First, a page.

That's not the only aspect open to individual interpretation within the tickling community. You can also find people of all ages, all genders and all sexual orientations who are ticklees or ticklers—called "-lees" and "-lers" in community jargon. For some people, it's about a sexual response, but for others, it just feels good to tickle and/or be tickled.
"I'm in the middle," said Kaitlyn, a 40-year-old ticklee who works at a clothing store in Arizona. "Tickling can be sexual and nonsexual for me, but I'd still call it a fetish. I love the sensation and having another completely dominate me. I love being powerless and tied up and teased. It's all so exhilarating."
There's also a strong bondage component to tickling: The first category to come up in searches for tickling is often someone immobilized with their feet exposed. Both -lers and -lees frequently say they enjoy the sensation of being helplessly tied up while being tickled or tickling someone else who is similarly bound and can't escape.
"The bondage is what makes it for me," explained Morgan, a 19-year-old -lee. "The feeling of being helpless and completely at mercy is very, very hot to me. I'm a fan of bondage in general. The tickling aspect is a little more complicated to describe. When I'm being tickled, it feels like I have even less control over myself. I start to spasm and squirm around. I try my hardest to twist and turn, but I can't."
Back to childhood
It's always tricky to try to parse why a person has a certain sexual proclivity. As is often the case with sex, our big brains are far too complex for us to offer up simple cause-and-effect explanations. But one common thread among many people in the tickling community is a deeper fascination they took in the innocent fun of childhood tickling.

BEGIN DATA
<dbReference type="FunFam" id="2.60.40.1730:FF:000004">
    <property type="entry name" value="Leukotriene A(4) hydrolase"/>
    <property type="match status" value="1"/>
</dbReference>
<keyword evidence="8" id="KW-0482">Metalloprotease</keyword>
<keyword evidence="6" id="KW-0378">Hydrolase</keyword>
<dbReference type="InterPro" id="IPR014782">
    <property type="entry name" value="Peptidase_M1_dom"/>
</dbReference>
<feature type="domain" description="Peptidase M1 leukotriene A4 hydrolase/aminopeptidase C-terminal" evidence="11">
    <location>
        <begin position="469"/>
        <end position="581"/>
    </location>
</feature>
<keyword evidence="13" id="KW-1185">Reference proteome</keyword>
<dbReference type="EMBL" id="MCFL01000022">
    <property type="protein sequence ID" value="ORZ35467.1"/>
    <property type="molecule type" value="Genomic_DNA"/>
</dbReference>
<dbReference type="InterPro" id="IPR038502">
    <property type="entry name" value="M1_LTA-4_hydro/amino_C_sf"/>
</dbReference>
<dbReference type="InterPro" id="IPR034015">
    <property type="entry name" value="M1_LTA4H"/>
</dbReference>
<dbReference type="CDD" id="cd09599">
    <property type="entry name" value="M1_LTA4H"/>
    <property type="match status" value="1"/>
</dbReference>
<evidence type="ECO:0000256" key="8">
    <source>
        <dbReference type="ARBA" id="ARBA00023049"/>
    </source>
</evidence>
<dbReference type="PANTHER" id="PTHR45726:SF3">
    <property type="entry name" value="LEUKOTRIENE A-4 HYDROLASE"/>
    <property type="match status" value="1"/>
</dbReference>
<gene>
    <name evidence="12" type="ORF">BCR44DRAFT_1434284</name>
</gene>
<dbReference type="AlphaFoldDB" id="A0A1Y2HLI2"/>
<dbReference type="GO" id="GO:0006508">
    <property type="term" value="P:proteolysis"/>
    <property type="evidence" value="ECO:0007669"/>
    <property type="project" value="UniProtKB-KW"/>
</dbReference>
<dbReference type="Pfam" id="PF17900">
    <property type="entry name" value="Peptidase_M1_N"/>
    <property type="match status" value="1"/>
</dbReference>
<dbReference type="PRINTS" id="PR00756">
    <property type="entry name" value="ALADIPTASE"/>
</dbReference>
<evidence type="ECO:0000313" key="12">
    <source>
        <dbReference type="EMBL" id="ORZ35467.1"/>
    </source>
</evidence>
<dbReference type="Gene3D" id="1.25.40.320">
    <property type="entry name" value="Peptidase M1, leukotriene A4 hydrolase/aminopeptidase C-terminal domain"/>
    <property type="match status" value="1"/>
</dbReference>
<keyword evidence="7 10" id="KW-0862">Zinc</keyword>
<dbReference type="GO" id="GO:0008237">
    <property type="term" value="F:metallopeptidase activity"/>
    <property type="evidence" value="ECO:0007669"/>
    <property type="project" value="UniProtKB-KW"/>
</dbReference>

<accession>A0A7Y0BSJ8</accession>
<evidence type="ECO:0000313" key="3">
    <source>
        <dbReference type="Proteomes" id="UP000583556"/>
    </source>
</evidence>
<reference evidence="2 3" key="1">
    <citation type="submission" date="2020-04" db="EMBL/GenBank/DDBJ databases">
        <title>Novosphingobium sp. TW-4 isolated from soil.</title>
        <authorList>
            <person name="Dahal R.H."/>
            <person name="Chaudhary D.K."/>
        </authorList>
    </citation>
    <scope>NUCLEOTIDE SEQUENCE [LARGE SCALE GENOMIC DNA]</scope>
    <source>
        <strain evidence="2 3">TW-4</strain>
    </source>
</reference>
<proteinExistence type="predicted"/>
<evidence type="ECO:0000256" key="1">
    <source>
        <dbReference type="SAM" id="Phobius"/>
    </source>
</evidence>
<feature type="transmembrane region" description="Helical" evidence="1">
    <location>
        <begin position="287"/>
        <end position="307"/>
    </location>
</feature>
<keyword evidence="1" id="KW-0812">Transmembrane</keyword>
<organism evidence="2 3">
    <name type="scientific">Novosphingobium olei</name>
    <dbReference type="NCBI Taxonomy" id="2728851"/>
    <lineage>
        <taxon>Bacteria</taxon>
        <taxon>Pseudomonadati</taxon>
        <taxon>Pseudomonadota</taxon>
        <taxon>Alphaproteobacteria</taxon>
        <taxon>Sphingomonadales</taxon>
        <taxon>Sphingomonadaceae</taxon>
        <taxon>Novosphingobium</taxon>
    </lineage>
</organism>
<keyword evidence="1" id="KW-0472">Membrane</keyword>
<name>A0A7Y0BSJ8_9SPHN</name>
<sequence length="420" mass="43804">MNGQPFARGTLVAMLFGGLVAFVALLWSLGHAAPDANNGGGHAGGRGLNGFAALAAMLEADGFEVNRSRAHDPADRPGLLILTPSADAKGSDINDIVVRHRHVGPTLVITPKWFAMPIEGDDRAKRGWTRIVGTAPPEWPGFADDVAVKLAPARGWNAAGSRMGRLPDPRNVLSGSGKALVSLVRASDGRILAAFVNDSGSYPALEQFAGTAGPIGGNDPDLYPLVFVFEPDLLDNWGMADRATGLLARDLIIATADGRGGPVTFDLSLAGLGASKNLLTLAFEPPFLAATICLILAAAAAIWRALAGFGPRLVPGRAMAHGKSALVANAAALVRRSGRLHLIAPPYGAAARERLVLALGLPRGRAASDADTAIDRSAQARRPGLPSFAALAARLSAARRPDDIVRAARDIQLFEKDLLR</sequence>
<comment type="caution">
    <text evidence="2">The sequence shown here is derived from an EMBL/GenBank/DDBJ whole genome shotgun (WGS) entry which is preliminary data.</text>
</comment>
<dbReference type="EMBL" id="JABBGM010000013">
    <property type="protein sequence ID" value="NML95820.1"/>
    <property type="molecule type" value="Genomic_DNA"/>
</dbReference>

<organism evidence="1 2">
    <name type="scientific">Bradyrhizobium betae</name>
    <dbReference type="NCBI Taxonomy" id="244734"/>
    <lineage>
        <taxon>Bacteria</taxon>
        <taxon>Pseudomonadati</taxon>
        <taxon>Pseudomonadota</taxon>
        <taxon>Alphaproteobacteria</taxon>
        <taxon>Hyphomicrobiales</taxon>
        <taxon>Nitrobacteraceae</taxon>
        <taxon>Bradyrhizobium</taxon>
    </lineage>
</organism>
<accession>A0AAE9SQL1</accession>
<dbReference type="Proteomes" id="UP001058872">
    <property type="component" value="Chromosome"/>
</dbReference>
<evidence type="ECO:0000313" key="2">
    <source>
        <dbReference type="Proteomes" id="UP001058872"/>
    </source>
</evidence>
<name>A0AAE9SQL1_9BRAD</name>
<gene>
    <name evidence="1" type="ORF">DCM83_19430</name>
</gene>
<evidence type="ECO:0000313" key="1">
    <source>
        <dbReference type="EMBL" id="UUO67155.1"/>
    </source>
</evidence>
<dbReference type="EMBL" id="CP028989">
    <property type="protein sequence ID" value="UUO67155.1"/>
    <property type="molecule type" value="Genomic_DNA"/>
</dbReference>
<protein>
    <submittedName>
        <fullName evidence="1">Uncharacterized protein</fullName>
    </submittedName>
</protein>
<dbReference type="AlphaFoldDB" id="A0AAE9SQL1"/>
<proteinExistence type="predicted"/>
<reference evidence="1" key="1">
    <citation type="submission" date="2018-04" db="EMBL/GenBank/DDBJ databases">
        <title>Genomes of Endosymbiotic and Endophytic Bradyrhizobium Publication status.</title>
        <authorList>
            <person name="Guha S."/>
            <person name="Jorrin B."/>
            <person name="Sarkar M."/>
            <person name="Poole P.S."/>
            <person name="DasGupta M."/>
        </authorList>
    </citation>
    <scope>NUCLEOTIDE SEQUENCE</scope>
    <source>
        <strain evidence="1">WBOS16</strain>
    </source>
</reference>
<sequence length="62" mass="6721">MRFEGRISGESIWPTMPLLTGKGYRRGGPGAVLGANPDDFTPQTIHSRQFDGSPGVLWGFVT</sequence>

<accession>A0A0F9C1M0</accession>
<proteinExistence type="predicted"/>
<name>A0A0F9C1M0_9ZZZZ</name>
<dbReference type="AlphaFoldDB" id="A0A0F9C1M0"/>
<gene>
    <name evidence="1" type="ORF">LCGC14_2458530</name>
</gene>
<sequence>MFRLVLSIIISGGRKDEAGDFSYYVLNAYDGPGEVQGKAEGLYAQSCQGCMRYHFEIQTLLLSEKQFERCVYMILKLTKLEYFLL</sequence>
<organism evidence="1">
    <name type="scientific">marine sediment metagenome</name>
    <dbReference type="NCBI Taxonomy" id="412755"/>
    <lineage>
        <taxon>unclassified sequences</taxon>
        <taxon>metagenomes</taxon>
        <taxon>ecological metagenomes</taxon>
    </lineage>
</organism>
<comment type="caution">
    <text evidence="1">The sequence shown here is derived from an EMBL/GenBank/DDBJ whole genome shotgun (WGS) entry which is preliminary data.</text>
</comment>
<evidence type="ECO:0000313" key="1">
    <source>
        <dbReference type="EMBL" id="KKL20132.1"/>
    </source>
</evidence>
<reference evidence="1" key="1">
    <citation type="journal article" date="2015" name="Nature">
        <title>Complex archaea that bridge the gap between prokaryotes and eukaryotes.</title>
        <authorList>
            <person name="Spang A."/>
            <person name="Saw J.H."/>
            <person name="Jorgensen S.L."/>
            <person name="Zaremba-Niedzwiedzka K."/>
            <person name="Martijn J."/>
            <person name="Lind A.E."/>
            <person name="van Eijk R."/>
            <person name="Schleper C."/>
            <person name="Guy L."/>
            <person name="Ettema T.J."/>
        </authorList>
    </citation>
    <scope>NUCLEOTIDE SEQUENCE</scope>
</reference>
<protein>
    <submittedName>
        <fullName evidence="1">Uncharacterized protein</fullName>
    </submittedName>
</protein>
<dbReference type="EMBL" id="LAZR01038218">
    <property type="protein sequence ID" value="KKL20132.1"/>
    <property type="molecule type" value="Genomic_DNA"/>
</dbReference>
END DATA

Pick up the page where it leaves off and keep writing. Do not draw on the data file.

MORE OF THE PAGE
"It all started as a little kid," said Alex, an 18-year-old student from Brazil who is both a -lee and a -ler. "I was at my aunt's house and playing with my cousin. Eventually, we started to tickle each other as a punishment for whoever lost in the video game we were playing. I was enjoying every second of it, even enough to lose on purpose. The next week, I searched for tickling on YouTube and started to watch all the videos I could find."
Tickling between consenting adults is, of course, just as legitimate a sex act as any other. But perhaps what makes the tickling fetish so fascinating is that it's so often a non-kink kink. In other words, many people who get off on tickling don't need actual sex to get off.
"A lot of people in this kink, myself included, see sex, naked bodies and penetration as a secondary thing," Alex added. "For many of us, tickling, in its many forms, is what really turns us on. It doesn't matter if the ticklee is clothed or not. It only matters if their ticklish spot is exposed."
If you're going to engage in some tickling play, have fun and make sure you have the consent of your partner. As always, when exploring a new kink, set boundaries and agree on a safe word before you begin, which is especially important for those of us who quickly get overwhelmed when the Tickle Monster comes calling.